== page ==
Every Belgian municipality (‘commune’) may subject its residents to an additional surcharge on their personal income tax. This tax is calculated by applying a percentage to the basic personal income tax. The rates vary from 0% to 9% depending on the municipality where the taxpayer is registered on 1 January following the income year. The amount due is typically settled every year via the personal income tax assessment.
If you worked part of your career in Belgium and decide to stay here or if you plan to retire in Belgium, you might want to consider drafting an international will. This will allow you to determine who will be entitled to your estate, or how your property will be divided in the event of your death, especially if you own assets abroad.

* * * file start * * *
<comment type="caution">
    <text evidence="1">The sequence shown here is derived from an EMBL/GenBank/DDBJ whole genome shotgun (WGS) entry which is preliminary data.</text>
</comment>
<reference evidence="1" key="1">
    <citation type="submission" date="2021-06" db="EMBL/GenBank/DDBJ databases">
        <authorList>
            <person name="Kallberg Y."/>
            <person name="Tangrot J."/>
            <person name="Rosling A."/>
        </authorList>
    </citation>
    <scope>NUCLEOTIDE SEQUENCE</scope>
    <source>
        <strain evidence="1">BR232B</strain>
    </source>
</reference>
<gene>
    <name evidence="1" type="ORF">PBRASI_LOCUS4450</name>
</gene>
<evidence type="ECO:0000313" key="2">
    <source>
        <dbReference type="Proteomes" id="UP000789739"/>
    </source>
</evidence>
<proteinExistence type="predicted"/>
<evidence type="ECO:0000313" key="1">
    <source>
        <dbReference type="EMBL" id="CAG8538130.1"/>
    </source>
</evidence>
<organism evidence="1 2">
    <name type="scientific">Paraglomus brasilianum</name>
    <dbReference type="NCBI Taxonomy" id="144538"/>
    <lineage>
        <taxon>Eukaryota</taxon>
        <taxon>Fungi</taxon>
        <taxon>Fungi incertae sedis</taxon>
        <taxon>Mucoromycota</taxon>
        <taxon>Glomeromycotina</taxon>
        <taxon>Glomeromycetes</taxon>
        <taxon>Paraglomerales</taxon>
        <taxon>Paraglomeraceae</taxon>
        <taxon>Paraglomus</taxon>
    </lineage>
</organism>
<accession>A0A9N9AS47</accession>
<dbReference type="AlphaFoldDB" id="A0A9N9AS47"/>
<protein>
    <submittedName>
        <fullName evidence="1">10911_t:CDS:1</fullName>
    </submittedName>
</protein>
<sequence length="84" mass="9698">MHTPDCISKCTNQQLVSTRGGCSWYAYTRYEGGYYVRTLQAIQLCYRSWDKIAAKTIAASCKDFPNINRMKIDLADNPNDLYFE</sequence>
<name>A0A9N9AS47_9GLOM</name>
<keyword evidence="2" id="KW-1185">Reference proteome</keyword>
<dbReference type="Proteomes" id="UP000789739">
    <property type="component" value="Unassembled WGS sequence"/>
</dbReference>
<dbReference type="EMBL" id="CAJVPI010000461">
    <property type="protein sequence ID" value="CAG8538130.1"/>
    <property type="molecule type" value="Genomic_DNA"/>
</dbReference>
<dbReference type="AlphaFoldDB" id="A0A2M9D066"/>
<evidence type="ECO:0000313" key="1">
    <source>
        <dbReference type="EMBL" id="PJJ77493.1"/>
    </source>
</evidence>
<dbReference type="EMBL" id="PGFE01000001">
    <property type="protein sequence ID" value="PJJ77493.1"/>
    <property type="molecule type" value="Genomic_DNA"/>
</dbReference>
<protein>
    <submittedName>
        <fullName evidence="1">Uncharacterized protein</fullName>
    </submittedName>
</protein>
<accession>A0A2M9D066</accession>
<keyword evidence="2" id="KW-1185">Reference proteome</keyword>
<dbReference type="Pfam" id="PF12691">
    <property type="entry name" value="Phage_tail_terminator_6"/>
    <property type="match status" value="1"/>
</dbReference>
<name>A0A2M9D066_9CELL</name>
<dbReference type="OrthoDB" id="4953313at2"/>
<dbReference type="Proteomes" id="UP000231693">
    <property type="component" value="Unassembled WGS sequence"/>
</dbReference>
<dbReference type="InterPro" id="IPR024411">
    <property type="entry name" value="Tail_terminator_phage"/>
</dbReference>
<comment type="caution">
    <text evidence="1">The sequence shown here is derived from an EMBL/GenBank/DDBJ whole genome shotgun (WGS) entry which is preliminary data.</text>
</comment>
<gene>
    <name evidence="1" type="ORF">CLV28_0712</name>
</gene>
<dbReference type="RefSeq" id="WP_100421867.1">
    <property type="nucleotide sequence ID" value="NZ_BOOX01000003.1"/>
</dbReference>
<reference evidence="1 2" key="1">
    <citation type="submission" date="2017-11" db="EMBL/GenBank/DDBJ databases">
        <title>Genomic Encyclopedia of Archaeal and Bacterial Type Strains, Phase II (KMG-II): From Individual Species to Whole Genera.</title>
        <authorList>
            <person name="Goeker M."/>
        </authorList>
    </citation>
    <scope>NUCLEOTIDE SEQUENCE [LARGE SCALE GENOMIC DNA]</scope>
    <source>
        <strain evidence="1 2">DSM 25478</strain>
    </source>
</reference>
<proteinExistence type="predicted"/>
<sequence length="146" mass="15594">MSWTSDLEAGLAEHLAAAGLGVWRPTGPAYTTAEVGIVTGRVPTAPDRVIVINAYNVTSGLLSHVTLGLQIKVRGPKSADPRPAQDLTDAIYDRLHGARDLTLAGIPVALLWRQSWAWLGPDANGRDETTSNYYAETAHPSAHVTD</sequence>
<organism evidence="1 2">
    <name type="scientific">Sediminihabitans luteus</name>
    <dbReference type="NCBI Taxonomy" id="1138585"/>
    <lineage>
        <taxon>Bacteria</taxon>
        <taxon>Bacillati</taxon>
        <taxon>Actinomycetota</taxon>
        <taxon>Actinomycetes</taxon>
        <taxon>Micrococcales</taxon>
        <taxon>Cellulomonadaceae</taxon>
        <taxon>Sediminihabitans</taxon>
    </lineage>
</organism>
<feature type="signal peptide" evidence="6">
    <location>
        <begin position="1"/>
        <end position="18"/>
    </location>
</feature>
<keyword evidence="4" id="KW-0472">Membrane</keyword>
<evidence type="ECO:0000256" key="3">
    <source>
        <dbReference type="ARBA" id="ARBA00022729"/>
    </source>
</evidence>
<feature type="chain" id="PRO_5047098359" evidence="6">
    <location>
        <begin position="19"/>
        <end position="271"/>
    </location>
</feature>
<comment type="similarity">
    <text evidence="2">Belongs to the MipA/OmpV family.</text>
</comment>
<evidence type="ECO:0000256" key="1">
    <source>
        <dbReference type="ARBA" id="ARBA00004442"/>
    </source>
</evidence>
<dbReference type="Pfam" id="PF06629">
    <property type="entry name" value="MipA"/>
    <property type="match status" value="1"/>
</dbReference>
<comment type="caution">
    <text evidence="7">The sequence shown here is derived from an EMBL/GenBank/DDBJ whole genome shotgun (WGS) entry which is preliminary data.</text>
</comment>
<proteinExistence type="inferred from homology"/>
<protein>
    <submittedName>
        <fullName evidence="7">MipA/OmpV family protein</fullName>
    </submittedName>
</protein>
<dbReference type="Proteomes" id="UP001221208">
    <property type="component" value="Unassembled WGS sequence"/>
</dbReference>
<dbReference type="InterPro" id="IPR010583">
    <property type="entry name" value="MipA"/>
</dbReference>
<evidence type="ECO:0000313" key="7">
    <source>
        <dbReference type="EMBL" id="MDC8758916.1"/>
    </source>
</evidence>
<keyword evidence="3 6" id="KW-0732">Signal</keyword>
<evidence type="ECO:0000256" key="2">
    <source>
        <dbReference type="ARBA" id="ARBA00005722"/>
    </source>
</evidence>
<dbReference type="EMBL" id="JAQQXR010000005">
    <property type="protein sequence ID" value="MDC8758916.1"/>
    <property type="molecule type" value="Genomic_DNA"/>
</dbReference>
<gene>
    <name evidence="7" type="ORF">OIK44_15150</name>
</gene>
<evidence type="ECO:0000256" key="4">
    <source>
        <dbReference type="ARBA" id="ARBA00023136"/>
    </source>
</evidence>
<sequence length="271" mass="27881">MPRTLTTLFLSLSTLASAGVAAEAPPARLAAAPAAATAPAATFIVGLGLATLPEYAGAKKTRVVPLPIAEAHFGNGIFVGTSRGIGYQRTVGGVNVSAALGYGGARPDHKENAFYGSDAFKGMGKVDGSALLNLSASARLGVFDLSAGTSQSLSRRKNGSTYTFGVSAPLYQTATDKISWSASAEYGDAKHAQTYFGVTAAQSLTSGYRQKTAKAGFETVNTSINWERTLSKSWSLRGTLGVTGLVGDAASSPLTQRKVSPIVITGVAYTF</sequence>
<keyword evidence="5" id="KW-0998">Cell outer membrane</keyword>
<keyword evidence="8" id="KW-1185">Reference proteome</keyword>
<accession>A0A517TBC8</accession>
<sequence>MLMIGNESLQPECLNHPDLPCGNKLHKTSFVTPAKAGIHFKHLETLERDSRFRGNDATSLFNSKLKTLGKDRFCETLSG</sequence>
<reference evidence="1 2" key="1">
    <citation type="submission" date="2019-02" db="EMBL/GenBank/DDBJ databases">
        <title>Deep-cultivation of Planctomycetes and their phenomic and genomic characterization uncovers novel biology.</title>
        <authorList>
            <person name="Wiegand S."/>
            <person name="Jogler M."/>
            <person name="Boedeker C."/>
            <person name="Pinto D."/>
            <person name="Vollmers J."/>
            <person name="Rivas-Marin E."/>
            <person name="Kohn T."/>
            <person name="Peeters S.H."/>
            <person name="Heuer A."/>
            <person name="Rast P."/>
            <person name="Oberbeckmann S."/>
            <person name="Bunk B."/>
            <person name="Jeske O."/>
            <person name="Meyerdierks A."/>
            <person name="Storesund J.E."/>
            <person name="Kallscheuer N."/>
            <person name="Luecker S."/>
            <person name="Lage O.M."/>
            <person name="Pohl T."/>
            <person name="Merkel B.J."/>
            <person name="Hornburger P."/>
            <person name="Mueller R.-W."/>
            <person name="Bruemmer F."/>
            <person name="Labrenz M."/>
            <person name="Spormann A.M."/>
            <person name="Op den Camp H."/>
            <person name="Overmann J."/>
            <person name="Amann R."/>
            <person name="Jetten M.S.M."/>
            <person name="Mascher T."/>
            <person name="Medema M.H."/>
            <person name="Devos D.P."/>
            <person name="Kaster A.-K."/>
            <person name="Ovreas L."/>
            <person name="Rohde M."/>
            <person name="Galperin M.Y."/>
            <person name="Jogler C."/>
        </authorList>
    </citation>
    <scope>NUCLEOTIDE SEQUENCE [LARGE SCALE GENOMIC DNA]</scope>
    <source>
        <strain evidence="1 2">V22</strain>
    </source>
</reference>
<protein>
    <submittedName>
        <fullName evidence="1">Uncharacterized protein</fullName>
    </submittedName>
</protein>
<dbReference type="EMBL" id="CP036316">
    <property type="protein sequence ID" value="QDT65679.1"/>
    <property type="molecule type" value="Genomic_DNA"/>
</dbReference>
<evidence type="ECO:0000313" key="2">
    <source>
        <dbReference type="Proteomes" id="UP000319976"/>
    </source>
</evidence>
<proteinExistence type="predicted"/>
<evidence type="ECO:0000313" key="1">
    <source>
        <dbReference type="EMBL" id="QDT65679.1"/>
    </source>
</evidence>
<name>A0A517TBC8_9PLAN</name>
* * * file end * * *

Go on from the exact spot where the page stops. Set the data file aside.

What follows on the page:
If you receive foreign earnings or own assets abroad, and you are a Belgian tax resident, you want to avoid paying tax on them both in Belgium and abroad. For this reason, double taxation agreements (DTAs) have been put in place to avoid that companies and private individuals pay tax twice on the same source of income. These bilateral agreements have been signed between many countries in the world with the purpose of avoiding international double taxation. The DTAs also aim to eliminate unintended double non-taxation, to stop tax discrimination, and to combat tax evasion in general.